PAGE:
According to RealtyTrac, foreclosure filings in the US climbed 30 percent in February.

"Going forward, reforming the appraisal process to prevent inflated pricing will be critical to ensure we don't repeat the mistakes of the past," said Rep. Carolyn B. Maloney.

"These two models were instrumental in creating the housing bubble," says James Amorin, president of the Appraisal Institute.

According to a report sent to finance committee members, using these assessment tools could cost Fannie Mae and Freddie Mac $500 billion in potential losses in inflated valuations based on 4 million reworked loans.

In the case of loan servicers, using the AVM or BPO models to reset the existing troubled loans could add a staggering $3 trillion in potential losses to Uncle Sam's coffers based on the existing 20 million troubled loans, according to the report.


Does Santelli Think They're Losers? 

As always, Atrios say it best:
Deep Thought

If only Bernie Madoff hadn't tricked all those minorities into taking out subprime loans.


Foreign Policy is High School? 

I'm not naive to think that just because Obama may engage in direct talks with our enemies they'll suddenly become our friends, but to not engage them directly b/c it may hurt an allies' feelings is ridiculous.
What made Turkey such a valuable mediator between Israel and Syria was in part the fact that Israel and Syria refused to negotiate directly and in part Turkey's perceived (at the time) non-partiality. But it was also in large part due to the fact that the U.S. refused to engage in direct discussions with Syria, and therefore was unavailable to chaperone the talks.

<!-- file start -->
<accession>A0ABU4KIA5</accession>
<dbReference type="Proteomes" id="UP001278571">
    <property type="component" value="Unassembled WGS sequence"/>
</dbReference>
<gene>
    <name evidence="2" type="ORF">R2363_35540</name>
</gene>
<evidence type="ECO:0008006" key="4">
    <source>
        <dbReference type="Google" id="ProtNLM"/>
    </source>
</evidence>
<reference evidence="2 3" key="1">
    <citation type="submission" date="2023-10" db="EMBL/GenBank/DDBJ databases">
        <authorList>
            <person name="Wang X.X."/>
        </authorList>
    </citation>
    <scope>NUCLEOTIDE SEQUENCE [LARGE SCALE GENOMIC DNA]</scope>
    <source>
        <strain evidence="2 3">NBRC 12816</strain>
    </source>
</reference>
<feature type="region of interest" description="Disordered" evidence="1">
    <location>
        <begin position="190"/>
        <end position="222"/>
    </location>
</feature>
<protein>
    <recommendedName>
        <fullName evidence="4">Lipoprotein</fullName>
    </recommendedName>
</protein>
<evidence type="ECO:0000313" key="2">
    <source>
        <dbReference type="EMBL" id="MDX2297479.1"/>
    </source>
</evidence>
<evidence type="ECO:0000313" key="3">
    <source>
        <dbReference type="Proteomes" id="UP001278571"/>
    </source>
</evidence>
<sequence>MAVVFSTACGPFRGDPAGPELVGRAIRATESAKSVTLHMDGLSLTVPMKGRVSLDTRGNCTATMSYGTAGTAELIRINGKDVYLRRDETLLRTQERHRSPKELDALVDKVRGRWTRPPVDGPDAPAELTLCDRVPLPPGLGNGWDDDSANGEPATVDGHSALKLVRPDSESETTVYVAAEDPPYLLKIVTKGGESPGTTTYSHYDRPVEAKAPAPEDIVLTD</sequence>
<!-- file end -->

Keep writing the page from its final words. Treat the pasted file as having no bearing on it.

The same goes even more for Turkey's potential to play a mediator role between the U.S. and Iran.

Now that the American administration has no a priori objections to direct discussions with Syria and Iran, Turkey is no longer necessary as an intermediary. So far, as Yigal Schleifer details, there's a lot of speculation and conflicting interpretations about Turkey's role, mainly coming out of Ankara. But the signs seem to be pointing to a 10th Avenue Freeze-Out.


On Fire While Biking 

Sad story, but a reason not to smoke while biking:
BETHPAGE, N.Y. - An 87-year-old man has died in suburban New York after his clothes caught fire while he was riding his bicycle.

Authorities say Joseph Rusin was likely smoking a cigarette before he became engulfed in flames while cycling down Burkhardt Avenue in Bethpage


Thursday, March 12, 2009

Thursday Quick Hits 

"Congress has no oversight of it. It’s an executive assassination ring essentially, and it’s been going on and on and on. Just today in the Times there was a story that its leaders, a three star admiral named [William H.] McRaven, ordered a stop to it because there were so many collateral deaths.

"Under President Bush’s authority, they’ve been going into countries, not talking to the ambassador or the CIA station chief, and finding people on a list and executing them and leaving. That’s been going on, in the name of all of us.

"It’s complicated because the guys doing it are not murderers, and yet they are committing what we would normally call murder. It’s a very complicated issue. Because they are young men that went into the Special Forces. The Delta Forces you’ve heard about. Navy Seal teams. Highly specialized.